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2.5MAN 1966

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I. Retrospect of the events which preceded the incarnation of our Lord..........I II. The nativity and childhood of Christ...... III. The state of the Jews at the commencement of our Lord's ministry............62 IV. The ministry of John the Baptist.......



V. Our Lord's ministry, from the imprisonment of John the Baptist to the

Sermon on the Mount...


VI. From the Sermon on the Mount to the first mission of the apostles..
VII. From the first to the second mission of the apostles.



VIII. From the sending out of the apostles by pairs, to the Transfiguration.......207
IX. From the Transfiguration to the Feast of Dedication.....
X. From the Feast of Dedication to the resurrection of Lazarus..



XI. From the resurrection of Lazarus, till our Lord's public entry into Jerusalem......


XII. The discourses and transactions of our Lord, from his public entry into Jeru-
salem till Judas covenanted with the chief priests to betray him.... 292
XIII. The discourses and transactions of our Lord at his last passover.
XIV. The last sufferings of our Lord....



XV. Christ's several interviews with his disciples, from his resurrection to his ascension into heaven...


XVI. The history of the Christian Church, from the ascension of our Lord to the death of Herod Agrippa..


XVII. The life and writings of the apostle Paul..........


XVIII. The lives and writings of the four Evangelists..


XIX. The history of other persons mentioned in the New Testament...


XX. An account of the troubles of the Jews, particularly those calamities which fell upon them at the time of the destruction of Jerusalem...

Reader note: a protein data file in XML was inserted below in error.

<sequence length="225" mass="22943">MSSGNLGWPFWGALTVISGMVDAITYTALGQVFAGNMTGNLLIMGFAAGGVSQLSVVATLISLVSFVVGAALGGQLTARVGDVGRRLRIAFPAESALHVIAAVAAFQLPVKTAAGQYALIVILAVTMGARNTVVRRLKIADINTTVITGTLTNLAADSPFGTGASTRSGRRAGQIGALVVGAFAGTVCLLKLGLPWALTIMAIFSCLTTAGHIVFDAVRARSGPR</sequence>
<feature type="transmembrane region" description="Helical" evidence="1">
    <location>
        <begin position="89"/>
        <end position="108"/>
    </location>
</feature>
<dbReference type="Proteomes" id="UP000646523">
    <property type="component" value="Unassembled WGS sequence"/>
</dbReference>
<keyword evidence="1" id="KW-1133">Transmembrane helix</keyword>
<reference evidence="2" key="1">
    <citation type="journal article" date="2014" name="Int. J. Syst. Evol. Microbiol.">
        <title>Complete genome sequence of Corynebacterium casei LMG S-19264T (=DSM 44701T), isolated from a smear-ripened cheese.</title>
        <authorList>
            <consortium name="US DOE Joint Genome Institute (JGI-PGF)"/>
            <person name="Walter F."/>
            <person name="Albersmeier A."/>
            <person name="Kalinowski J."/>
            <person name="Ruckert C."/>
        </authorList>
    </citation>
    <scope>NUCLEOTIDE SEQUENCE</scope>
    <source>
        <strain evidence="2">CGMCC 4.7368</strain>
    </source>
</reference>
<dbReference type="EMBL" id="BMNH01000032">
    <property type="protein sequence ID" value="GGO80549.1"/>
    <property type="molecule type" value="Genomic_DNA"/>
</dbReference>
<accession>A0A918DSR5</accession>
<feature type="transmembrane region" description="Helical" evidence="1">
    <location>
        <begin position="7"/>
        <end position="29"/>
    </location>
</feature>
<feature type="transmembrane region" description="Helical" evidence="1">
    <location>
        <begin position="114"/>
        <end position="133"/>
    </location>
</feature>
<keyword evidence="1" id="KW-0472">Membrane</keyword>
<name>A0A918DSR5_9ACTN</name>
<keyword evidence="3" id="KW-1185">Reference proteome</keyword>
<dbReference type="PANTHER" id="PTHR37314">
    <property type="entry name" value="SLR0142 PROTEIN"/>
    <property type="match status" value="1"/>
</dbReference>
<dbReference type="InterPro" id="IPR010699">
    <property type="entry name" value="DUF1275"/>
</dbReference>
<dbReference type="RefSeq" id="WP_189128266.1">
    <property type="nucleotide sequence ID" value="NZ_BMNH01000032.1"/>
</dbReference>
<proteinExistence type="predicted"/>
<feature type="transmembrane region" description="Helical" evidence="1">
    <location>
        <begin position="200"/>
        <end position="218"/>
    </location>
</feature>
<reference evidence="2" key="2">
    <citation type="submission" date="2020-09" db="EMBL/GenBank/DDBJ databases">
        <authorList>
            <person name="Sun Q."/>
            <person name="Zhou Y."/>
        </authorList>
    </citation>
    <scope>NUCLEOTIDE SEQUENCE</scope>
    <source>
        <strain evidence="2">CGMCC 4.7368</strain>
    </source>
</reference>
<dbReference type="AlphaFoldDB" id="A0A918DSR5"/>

The wonderful union of divine and human nature in Jesus Christ---this doctrine stated by John, in the beginning of his gospel---the Logos, the word or wisdom of God---how understood by Jews and Heathens---was in the beginning---was God, yet distinct from the Father---the Creator of all things---dwelt in the person of Jesus Christ---the light of the world--if Christ be not properly God, the apostles have been the means, by their teaching, of leading mankind to the practice of idolatry---the doctrine credible, but to be discussed with modesty---the hypothesis of Milton, compared with the Mosaic account of the fall, and with different passages of scripture---consequences of the fall--are mitigated or removed by Jesus Christ---why the interval of four thousand years elapsed between the fall of the first Adam, and the incarnation of the second-the seed of the woman---the antediluvians were probably favoured with a traditional revelation, which prescribed rules of life, and indicated the coming of the Messiah---how Christ preached, in the days of Noah, to the spirits in prison---the Lord God of Shem--the causes, progress, and consequences of idolatry---the call of Abraham---Melchisedec--whether one of the three angels, that visited Abraham, was the Logos---Lot--the faith and covenant of Abraham---Isaac---Jacob---Shiloh---remarks on the character of Job, and on the book which bears his name---his faith in the Redeemer---the children of Israel go down into Egypt---wisdom and goodness displayed in this dispensation of divine providence---character of Moses, as a lawgiver, an historian, and a poet---his prediction concerning Christ---Balaam---the age of the Judges---the schools of the prophets---David--the Psalms---different states of the chosen people, from the times of Abraham to those of Solomon---the commerce and wealth of the Jews under Solomon--his temple---Proverbs---Ecclesiastes---the Song of Songs---the four prophetic periods--the prophets of the age of David---Nathan---Gad-- Ahijah---Shemaiah---Iddo, &c.---the age of Jehosaphat---Elijah---Elisha---Micaiah---Jonah--age of Isaiah---Isaiah-- Hoa-Joel---Amos---Micah--Nahum, &c.---age of the captivity---Jeremiah--Lamenta tions---Obadiah---Habakkuk---Zephaniah--Ezekiel---Daniel--Haggai---Zechariah—and